Defense Media Network

Newest Defense Media Network Promotion

High Flight: The Most Famous Aviation Poem Is Born

“An aeroplane is not to us a weapon of war, but a flash of silver slanting the skies; the hum of a deep voiced motor; a feeling of dizziness; it is speed and ecstasy.”

– Pilot Officer John Gillespie Magee, Jr., author of High Flight, in a letter to his parents

On Aug. 18, 1941, Pilot Officer John Gillespie Magee, Jr., of No. 53 Operational Training Unit, Royal Canadian Air Force, climbed into a Spitfire for a test flight. With its unique elliptical wings and legendary Rolls-Royce Merlin engine, the nimble Spitfire is arguably the most storied and beautifully designed fighter to come out of World War II. As he flew the fighter through a series of combat maneuvers, Magee experienced a euphoria that typically grips pilots as they put their high performance airplanes through their paces. But, unlike other pilots who after landing walk away thrilled to the point of being speechless, Magee, an accomplished poet, began translating his joyful experience into words on a piece of paper while still airborne. On Sept. 3, 1941, in a letter to his parents he wrote, “I am enclosing a verse I wrote the other day. It started at 30,000 feet, and was finished soon after I landed. I thought it might interest you.” That verse was the sonnet High Flight, the most famous poem to emerge from World War II.

Born in Shanghai, China in 1922, Magee was the eldest of four boys born to American and English missionaries John and Faith Magee. The young Magee’s poetry talent was officially recognized in 1938 when he received the poetry prize from Rugby School, an English boarding school he was attending. The Magee family was visiting relatives in the United States in 1939 when war broke out in Europe. Unable to return to England, the younger Magee completed his high school education in the States. In 1940 he was offered a scholarship at Yale, where his father was chaplain. Instead, young Magee enlisted in the Royal Canadian Air Force. After earning his wings in June 1941, Pilot Officer Magee was assigned to No. 53 Operational Training Unit in Britain for Spitfire training, where he wrote High Flight. Upon qualifying in the fighter, he was assigned to No. 412 Squadron and experienced his first combat action on Nov. 8, 1941. On Dec. 19, 1941, Magee was killed in an air accident when his Spitfire collided in a cloud with an Airspeed Oxford trainer. He was 19 years old.

In 1941 Magee’s father was the curate of Saint John’s Episcopal Church in Washington, D.C., and he reprinted High Flight in a number of church publications. The sonnet came to the attention of Archibald McLeish, Librarian of Congress, who acclaimed it as the first great poem of the war and included it in Faith and Freedom, the Library of Congress exhibition of war poems, in February 1942.

Reprinted and broadcast countless times, High Flight is regarded as one of the world’s great war poems and the greatest anthem of aviation. It is the official poem of the Royal Canadian Air Force and the Royal Air Force. First year cadets at the U.S. Air Force Academy are required to memorize it. Extracts have been quoted in a variety of occasions. The most famous example occurred on Jan. 28, 1986, when President Ronald Reagan, speaking of the Challenger Space Shuttle disaster, closed his address with the sentence: “We will never forget them, nor the last time we saw them, this morning, as they prepared for their journey and waved goodbye and ‘slipped the surly bonds of Earth’ to ‘touch the face of God.’”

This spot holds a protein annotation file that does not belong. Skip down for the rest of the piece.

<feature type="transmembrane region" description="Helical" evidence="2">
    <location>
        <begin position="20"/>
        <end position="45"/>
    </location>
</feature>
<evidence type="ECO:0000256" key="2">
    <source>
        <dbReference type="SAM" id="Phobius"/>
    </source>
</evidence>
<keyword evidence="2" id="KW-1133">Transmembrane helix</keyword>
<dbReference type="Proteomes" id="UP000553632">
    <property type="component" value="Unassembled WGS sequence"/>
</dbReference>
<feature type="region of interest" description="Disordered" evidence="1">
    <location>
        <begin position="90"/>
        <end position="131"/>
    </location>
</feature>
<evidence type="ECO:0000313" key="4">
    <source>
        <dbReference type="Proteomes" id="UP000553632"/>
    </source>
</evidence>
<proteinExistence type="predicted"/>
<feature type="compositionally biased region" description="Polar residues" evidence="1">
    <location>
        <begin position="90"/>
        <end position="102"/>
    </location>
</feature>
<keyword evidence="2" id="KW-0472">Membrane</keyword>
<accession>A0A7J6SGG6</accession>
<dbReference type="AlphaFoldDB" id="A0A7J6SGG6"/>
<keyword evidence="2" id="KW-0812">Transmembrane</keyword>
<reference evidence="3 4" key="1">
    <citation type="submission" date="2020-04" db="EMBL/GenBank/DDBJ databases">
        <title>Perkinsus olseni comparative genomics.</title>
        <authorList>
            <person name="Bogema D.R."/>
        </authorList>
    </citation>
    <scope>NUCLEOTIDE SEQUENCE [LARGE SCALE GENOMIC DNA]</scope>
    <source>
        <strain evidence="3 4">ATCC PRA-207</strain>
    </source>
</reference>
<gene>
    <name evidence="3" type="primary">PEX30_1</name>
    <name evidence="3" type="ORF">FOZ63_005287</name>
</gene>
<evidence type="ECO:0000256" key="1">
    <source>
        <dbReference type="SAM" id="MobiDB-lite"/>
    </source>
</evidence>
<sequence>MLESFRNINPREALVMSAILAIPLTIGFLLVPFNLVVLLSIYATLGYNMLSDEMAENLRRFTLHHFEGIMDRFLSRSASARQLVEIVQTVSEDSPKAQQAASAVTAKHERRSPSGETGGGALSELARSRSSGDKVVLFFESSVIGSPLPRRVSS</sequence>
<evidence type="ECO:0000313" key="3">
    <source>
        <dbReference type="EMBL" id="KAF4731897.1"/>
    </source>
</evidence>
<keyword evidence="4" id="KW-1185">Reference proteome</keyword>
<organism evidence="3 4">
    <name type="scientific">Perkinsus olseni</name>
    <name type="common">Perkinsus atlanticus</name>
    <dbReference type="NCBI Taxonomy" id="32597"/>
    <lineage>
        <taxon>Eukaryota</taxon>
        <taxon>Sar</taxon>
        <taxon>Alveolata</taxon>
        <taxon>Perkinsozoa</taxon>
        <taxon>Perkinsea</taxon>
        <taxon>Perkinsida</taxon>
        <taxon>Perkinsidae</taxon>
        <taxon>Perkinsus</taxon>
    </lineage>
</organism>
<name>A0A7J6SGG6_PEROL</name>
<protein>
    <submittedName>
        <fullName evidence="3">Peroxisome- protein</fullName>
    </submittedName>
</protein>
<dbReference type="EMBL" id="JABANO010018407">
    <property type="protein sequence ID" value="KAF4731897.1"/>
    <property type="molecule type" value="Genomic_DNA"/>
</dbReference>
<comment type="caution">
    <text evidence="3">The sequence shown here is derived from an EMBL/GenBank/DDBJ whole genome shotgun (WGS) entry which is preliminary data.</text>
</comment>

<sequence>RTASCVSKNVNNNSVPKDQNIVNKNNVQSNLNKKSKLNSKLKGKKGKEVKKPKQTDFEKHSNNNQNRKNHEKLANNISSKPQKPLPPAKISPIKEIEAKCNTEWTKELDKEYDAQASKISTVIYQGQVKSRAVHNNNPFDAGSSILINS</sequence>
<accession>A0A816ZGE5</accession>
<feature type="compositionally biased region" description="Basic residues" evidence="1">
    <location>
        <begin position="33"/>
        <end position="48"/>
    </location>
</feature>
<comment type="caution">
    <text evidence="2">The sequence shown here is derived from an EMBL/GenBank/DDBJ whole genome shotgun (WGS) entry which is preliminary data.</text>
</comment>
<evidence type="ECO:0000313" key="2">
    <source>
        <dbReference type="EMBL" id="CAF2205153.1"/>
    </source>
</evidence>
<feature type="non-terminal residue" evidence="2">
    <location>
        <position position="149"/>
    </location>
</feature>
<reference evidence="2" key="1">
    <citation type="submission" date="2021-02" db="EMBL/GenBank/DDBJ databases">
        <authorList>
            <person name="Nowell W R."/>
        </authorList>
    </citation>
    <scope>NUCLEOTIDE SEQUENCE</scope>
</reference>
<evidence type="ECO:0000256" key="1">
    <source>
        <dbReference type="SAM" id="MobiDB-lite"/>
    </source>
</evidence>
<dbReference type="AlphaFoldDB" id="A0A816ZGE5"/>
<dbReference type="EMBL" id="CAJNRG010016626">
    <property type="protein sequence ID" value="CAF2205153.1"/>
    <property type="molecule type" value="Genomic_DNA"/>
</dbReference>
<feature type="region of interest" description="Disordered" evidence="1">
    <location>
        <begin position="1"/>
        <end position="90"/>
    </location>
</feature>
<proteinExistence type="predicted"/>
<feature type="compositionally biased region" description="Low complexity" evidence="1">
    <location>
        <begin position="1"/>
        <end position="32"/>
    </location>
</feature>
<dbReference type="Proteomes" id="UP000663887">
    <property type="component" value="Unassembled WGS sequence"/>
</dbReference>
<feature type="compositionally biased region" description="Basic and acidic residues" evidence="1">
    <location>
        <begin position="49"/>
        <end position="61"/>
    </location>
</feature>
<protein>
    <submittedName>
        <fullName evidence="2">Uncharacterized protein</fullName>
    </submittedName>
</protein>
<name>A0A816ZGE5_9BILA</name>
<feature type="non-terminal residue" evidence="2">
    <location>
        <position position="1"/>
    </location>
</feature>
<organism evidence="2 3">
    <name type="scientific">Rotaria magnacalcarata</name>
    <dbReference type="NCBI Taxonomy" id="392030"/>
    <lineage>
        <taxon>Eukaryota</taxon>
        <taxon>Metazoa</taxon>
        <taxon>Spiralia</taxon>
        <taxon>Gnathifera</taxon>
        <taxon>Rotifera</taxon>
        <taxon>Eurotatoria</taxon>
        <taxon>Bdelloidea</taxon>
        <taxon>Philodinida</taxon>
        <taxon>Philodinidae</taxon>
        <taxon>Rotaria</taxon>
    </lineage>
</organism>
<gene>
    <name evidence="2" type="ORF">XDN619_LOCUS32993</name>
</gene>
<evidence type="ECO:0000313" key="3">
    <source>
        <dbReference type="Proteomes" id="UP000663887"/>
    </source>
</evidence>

Oh! I have slipped the surly bonds of Earth

And danced the skies on laughter-silvered wings;

Sunward I’ve climbed, and joined the tumbling mirth

of sun-split clouds, – and done a hundred things

You have not dreamed of – wheeled and soared and swung

High in the sunlit silence. Hov’ring there,

I’ve chased the shouting wind along, and flung

My eager craft through footless halls of air . . .

 

Up, up the long, delirious, burning blue

I’ve topped the wind-swept heights with easy grace

Where never lark nor even eagle flew –

And, while with silent lifting mind I’ve trod

The high untrespassed sanctity of space,

Put out my hand, and touched the face of God.

By

DWIGHT JON ZIMMERMAN is a bestselling and award-winning author, radio host, and president of the...

    li class="comment byuser comment-author-dwight-jon-zimmerman bypostauthor even thread-even depth-1" id="comment-9692">
    Dwight Jon Zimmerman
    Dwight Jon Zimmerman

    I want to thank Tom and Kathleen Rodgers and Bonnie Latino for confirming some facts for me.

    li class="comment odd alt thread-odd thread-alt depth-1" id="comment-76486">

    To all the comrades of our War of ww 2 . I was very moved when The day of Rememberance day Nov 11 at my church of St John ,s the Divine anglian in Squamish bn.c canada , I belong to the Royal Canadain Legion 277 , We just had a full day of our Rememerance service and Alot of poeple came out to pay respected for our pass Veterian,s of the pas s w w wars 1 ( 2 ) This 80 yr old gental man John Fraser of the Concervitive party in ca a Retired Vet from KorA he read out this wonderful Poem from officer john g Magee wrote this High Flight I was so much moved and every one else in oue church , singing songs of the war but not loke the ones old one writin in 1914 1941 full of life , My Mother was in the Canadian Air force in U.K in 1941 to 1945 . Gwlady,s Phillips , god bless Officer G J Magee . your truly Eleanor Faveris Royal Canadian Legion 277 . p.s my daughter was a honey dear man Richard Patterson from AFGANISTAN war he in a hosptal in ALPASO TEXUS u.S.A . god bless to all our Vets